I did take a walk down the river's edge, but it was way too waterlogged to consider shooting from there. Also, the overall likelihood of this spot proving the ideal location from which to get shots of kingfishers was not good, as the far bank was open to fields beyond, offering no cover.
               However, the sounds and activity from the trees and bushes did offer a great opportunity of shots of numerous other birds; Great Tit, Bluetit, Dunnock, Goldfinch and Robin. This meant it was certainly worth erecting the tripod and mounting my EOS R with the 60-600mm Sigma Sports lens and 2x Converter. Interestingly the larger birds seemed less interested in feeding and stayed at a distance, but a couple of Collared Doves became silhoetted in a distant tree to extend the variety of species I was able to capture. I have normally found Robins with little fear of coming close to humans, but the lone one here was very wary of me.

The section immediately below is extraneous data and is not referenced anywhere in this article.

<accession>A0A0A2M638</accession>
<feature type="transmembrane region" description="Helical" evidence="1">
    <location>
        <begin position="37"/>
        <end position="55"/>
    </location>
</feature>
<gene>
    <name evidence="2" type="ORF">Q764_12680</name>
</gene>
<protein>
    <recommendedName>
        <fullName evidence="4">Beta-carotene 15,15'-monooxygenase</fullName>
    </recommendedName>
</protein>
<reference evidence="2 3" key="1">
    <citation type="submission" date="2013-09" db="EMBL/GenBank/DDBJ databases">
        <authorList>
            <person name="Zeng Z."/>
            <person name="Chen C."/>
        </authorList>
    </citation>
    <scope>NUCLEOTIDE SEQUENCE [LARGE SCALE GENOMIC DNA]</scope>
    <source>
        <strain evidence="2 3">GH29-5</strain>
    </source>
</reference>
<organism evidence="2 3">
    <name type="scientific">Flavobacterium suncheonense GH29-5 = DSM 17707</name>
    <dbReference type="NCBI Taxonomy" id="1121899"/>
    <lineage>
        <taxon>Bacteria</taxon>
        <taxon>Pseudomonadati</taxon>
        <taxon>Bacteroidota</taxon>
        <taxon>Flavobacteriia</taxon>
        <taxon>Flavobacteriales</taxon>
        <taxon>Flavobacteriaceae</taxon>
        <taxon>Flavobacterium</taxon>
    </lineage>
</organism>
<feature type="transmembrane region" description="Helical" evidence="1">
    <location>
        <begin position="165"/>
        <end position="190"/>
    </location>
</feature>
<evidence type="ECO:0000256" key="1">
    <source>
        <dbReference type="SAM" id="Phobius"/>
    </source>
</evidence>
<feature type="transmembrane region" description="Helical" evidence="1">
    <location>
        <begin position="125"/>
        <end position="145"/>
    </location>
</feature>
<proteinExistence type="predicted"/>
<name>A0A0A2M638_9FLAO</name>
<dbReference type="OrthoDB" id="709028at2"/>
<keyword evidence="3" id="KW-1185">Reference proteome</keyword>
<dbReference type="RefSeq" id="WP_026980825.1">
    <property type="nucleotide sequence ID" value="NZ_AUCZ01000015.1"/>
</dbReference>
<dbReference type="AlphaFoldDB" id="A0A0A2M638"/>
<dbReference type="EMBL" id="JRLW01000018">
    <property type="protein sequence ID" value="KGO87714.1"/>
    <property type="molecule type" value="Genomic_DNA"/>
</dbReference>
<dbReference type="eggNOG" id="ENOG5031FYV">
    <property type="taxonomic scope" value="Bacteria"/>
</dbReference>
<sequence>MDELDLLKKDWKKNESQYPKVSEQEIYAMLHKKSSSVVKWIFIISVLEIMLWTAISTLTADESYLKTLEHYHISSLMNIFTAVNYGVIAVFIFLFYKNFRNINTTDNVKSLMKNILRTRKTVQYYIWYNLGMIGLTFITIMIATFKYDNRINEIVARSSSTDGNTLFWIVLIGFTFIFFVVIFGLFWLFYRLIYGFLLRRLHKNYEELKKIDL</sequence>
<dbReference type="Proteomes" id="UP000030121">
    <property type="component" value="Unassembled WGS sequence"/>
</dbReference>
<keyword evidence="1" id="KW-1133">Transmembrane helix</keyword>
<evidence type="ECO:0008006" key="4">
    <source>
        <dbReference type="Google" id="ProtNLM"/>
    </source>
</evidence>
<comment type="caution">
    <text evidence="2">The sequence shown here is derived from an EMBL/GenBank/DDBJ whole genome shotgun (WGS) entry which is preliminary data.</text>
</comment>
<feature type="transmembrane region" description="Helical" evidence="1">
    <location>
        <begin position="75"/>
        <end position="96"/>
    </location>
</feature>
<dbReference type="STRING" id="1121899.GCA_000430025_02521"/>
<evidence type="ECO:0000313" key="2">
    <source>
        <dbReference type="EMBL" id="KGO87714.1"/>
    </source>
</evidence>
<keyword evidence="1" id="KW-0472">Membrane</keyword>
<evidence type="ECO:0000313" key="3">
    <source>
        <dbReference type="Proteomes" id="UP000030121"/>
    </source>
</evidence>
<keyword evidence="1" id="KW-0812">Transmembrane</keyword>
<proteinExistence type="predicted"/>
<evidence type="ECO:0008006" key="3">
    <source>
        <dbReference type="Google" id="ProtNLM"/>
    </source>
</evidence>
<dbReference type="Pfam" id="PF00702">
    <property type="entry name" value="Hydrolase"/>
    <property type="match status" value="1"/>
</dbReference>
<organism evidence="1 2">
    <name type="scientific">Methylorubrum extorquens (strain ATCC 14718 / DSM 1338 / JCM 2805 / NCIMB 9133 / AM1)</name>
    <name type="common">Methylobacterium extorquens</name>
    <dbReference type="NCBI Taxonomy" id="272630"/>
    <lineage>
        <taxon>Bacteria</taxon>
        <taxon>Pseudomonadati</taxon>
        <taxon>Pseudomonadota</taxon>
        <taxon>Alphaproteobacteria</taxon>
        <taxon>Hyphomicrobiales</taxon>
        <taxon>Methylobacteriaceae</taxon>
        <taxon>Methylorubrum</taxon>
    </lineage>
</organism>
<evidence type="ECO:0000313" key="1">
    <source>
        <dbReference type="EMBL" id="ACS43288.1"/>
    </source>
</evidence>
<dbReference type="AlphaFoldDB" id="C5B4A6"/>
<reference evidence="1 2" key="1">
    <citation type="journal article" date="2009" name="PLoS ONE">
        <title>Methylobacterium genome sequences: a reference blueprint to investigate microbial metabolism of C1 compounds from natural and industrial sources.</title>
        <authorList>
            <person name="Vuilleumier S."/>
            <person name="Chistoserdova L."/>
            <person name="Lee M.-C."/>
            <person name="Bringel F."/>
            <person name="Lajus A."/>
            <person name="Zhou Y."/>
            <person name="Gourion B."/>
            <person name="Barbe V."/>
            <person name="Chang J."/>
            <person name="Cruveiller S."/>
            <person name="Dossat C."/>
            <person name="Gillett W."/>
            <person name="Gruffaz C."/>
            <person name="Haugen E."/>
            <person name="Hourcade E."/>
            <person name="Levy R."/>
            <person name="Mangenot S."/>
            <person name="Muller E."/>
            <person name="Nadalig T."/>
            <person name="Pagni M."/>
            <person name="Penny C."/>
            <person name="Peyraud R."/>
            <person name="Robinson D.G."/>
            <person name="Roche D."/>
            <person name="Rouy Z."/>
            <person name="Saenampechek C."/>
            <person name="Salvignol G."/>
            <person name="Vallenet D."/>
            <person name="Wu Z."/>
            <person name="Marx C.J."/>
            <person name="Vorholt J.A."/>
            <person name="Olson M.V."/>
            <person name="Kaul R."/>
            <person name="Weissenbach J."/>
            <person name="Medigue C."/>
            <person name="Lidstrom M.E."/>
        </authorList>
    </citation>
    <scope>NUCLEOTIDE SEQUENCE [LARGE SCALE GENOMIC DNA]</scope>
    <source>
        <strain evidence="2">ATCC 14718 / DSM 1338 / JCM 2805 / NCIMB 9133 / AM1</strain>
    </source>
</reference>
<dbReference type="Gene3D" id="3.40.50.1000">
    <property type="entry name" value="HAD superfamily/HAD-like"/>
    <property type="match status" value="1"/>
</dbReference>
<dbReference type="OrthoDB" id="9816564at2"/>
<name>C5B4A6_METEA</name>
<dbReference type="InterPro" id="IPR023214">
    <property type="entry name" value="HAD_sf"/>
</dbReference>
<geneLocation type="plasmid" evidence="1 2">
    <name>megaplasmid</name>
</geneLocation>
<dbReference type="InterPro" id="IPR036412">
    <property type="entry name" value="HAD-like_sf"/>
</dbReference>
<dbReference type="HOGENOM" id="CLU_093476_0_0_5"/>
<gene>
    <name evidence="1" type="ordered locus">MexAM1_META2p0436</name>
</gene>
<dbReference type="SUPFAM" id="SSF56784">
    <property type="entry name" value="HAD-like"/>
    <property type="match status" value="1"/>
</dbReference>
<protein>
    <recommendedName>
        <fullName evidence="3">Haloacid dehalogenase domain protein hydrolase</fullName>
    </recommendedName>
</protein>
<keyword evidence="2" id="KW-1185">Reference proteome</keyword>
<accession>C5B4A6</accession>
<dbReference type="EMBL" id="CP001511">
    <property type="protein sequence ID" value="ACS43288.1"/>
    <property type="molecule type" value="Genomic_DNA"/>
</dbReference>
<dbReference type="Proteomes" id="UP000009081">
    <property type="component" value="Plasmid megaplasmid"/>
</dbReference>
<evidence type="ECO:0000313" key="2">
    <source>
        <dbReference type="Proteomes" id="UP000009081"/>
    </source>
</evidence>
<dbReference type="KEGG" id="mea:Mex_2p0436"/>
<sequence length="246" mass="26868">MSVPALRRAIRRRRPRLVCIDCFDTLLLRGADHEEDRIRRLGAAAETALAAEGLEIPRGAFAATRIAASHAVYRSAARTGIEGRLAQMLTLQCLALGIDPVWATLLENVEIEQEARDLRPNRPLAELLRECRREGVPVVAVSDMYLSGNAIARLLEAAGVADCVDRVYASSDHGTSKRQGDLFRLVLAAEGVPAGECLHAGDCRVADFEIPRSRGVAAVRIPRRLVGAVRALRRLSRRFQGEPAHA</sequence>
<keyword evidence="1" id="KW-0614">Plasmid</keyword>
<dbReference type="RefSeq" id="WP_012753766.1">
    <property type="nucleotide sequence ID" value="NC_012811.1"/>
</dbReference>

The light was flat and dull for most of my time spent shooting, which meant my only chances of crisp images was when the birds were calmly feeding or preparing to fly off, as I did not have the luxury of a fast shutter speed, but my patience was still well rewarded, and I will definitely return now I have found the spot.

Tuesday, 31 December 2019

Tring Reservoirs – Canalside Images

               In that iterregnum between Christmas Day and New Years Day, I decided to pay the Tring Reservoirs and Grand Union Canal a visit. It was surprisingly warm and the sky was clear; the birds on the water stayed clear of the banks, and those I sought were absent – the Kingfishers, Grebe and Herons. Numerous groups of friends, families and dog-walkers were making the most of the mild weather to enjoy the opportunity, and the hopeful anglers were few.